Step 5: Go to the Framebridge site and choose the frame style, size and matte size you want. You can upload the picture of the art into their program so you can see it in multiple frames which we found EXTREMELY helpful and a fun little tool. Once you’ve finalized the pieces then they send you pre-addressed mailers (either tubes or boxes) for you to send your art to them and then a few weeks later you get the art in the mail. They have over 30 different frames in all different styles and widths. Some are more classic (like the bamboo) and some are just really simple (like the floater that is around the large abstract painting).

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As a tactile person the only tricky part was choosing the frame without seeing it in person. We had ordered some before this post to make sure that we liked the product so I already had some that I knew I liked. So just know that every piece I got framed looked great in their frames (and all the pieces and coordinating frames are linked below so less work for you).

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We got a combination of traditional frames (with glass or plexi) and floaters for the paintings. If you have a large painting on a stretched canvas get it floated – it basically just means that a frame is built around the painting and looks like the painting is, yes, just floating in a simple frame. It’s typically thin and just lets the piece of art shine, and without glass or plexi you can really see brushstrokes. It makes it look really high-end and gallery-like and typically isn’t very expensive.

Living Room_Gallery Wall_Blue_Green_Dark_Emily Henderson_Etsy_Framebridge_Midcentury Modern_Blue Sofa

For this collection we did all black frames, but of various widths and styles so it still looked custom but it has a striking repetition to it.

Step #6: Hang all your new art up. I’ve done a few different tutorials on gallery walls, but I’ll break it down real quick for you: start with art that you love, of various sizing and orientations and just go for it. Start with the big one, put it off-center then build around it making sure that you pepper the colors around evenly. Don’t put two really heavy pieces next to each other OR really light pieces next to each other. Don’t keep all the paintings in one corner and all the photography in the other.

Living Room_Gallery Wall_Blue_Green_Dark_Emily Henderson_Etsy_Framebridge_Midcentury Modern_Blue Sofa_sofa with pillows

Vintage Blue Sofa from Amsterdam Modern| Cream Pillow | Chevron Blue Denim Pillow | Blue Plaid Throw | Leather Pouf | Marble Side Table (vintage) | Pottery Vase | Gold Wire Lamp | Black Lamp ShadeRug

Generally this process was pretty darn great – and obviously way faster and easier than shopping for art in person and framing art at a frame shop. Framebridge was extremely easy to work with and produced a very simple, classic and affordable product. The pricing for each piece is different but they all ranged from $80 – $200. Not nothing, but cheaper than most frame stores for sure. Plus getting them in the mail and opening them felt like Christmas.

Now, for some details of the pieces in their frames and links to all those goodies for you to purchase yourself:

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1. Cactus Garden Print by Laura Garcia Serventi in White Irvine Frame 2. The Drive Home Original by Brenna Giessen in White Float Frame ($139) 3. Grapefruit Still Life by Elizabeth Mayville in Natural Marin Frame ($59) 4. Laguna Beach Print by Sybil Maxine in Natural Marin Frame ($59) 5. Vase  6. Will You Please Print by Matt Adrian in Potomac Gold Frame ($59) 7. Pink Pillow 8. Color Block Pillow in Lagoon 9. Key Lime Sofa 10. Metaphysical Libertarianism by Suzanne Koett in White Irvine Frame ($139) 11. Happy Day Original by Leah Jesse in Gold Float Frame ($59) 12. Last One In Print by Lisa Golightly in Natural Marin Frame ($139) 13. White Lamp Shade 14. Blue Lamp Base 15. Similar Platner Side Table (ours was vintage)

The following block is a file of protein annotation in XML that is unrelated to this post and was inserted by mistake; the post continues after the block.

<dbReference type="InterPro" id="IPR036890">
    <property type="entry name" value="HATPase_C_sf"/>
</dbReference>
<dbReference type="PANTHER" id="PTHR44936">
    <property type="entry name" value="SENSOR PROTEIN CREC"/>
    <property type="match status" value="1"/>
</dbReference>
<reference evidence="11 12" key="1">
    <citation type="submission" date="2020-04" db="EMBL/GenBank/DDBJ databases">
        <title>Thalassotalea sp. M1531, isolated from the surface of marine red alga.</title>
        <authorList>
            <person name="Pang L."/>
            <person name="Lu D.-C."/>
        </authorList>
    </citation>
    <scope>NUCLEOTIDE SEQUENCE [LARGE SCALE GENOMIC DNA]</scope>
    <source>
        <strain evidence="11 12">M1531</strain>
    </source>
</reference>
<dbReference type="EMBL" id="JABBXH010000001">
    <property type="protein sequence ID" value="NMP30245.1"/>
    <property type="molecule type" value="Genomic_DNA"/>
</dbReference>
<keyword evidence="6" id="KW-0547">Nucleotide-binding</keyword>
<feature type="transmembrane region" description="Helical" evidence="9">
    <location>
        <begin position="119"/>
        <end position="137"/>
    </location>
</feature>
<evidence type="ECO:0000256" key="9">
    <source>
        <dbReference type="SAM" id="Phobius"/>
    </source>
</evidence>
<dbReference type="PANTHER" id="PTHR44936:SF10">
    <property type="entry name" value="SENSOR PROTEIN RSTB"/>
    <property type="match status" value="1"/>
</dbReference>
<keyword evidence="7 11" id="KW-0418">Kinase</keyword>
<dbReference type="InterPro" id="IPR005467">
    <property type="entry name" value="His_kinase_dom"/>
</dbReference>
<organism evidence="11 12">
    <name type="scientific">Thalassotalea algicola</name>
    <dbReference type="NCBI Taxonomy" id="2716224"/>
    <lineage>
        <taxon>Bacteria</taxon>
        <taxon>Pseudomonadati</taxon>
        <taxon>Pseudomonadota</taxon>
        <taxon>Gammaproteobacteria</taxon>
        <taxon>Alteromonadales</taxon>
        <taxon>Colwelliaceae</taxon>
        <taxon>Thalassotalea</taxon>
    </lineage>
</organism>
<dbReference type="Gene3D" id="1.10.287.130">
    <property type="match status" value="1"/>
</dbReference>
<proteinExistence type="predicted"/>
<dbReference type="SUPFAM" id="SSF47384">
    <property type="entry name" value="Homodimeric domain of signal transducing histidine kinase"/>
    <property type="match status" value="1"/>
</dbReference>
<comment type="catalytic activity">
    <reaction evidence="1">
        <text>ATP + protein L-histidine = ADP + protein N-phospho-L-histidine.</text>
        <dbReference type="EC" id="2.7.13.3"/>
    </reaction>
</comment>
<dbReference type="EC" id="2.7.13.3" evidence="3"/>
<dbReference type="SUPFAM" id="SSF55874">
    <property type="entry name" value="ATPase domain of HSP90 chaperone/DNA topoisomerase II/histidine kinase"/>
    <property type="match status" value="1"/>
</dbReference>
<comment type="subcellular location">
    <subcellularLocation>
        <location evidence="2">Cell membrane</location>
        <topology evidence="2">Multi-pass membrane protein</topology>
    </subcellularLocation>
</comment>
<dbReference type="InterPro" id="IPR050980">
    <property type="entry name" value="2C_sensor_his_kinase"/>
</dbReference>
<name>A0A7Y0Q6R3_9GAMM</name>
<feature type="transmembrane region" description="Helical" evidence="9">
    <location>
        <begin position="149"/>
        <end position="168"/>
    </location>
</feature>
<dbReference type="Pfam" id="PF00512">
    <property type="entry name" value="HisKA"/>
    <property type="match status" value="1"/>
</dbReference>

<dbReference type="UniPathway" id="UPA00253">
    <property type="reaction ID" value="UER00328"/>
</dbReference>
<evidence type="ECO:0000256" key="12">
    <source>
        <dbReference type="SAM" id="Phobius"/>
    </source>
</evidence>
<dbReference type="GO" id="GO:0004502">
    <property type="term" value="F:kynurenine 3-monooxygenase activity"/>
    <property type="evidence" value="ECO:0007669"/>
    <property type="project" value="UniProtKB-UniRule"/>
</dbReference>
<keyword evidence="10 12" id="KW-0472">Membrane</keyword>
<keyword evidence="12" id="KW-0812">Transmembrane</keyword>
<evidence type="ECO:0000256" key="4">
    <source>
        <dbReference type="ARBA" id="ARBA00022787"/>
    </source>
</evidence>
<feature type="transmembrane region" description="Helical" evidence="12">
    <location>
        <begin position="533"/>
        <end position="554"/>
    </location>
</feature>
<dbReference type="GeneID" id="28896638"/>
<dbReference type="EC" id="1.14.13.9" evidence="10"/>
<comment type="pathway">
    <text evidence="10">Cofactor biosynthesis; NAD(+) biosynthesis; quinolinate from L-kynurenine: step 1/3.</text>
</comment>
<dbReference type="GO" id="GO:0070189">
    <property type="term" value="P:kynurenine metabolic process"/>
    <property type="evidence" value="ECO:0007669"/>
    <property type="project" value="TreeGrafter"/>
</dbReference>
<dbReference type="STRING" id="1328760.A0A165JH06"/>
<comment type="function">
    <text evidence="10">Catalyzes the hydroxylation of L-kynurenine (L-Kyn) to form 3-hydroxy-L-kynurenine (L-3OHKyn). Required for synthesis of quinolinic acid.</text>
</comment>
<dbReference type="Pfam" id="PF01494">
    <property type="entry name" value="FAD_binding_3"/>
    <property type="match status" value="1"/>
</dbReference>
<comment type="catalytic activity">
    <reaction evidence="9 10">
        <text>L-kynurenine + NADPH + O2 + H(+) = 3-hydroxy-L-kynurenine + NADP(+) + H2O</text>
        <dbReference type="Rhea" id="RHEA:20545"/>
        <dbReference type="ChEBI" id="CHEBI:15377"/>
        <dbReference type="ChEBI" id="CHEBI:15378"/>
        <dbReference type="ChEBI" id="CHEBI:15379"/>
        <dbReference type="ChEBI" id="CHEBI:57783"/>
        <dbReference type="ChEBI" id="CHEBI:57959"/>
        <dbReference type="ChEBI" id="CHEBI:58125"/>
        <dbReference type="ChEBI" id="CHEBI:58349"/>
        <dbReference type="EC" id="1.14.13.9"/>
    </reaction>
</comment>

Get_The_Look_Framebridge_Emily_Henderson_Etsy_Moody

1. Abstract Original by Reina Abelshauser in Black Float Frame ($159) 2. Vase 3. Coast Print by Anna Magruder in Tacoma ($99)  4. Stone White Pillow Cover 5. Navy Lumbar Pillow 6. Sofa 7. Plaid Throw 8. Black Lamp Shade  9.Gold Cage Lamp  10. Rug 11. Oil Landscape by Pamela Munger in Black Float Frame ($79)  12. Leather Ottoman 13. Picnic In The Park Print by Lisa Golightly in Black Mercer Frame ($79) 14. Above Print by Kai Samuel Davis in Black Bali Frame ($99) 15. Nude Figure by David Lloyd in Black Bali Frame ($59)

*This post was in collaboration with Etsy and Framebridge who has been kind enough to offer 15% off for new Framebridge customers, just use the promo code EMILY (expires 12/31/2015). Photography by Jessica Isaac, art direction/writing by me and styling by Brady Tolbert for EHD. Thanks to Amsterdam Modern for letting us borrow those beautiful simple vintage sofas. 

*Read my ‘Favorite Online Art Resources‘ and ‘Guide to a Well-Hung Gallery Wall’

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  1. Hi Emily!

    I am a long time reader and I never write… so today, while procrastinating at work, I said to myself “Why not?”

    Well, what to say… I really like your blog. Your chronicles on |design mistakes| are my favourite. They are my tool to explain design decisions chez nous to my engineer husband. He gets it when I show him your posts… that’s it. 😀

    Thank you.

    Hi from Portugal.

    1. YEAHH!! Thank you so much for commenting (and reading). And tell your husband ‘hi’. xx

  2. Emily. I could kiss you right now. (really.) I’ve spent hours over the last few days looking at etsy & minted and was ready to CRY. you’re amazing & a lifesaver and THANK YOU! you make everyone’s homes beautiful – not just people who can afford to pay for your services. lots of good wishes coming your way.

    1. She did a HUGE ART Roundup post about 6 weeks ago.
      Just FYI. It was wonderful too.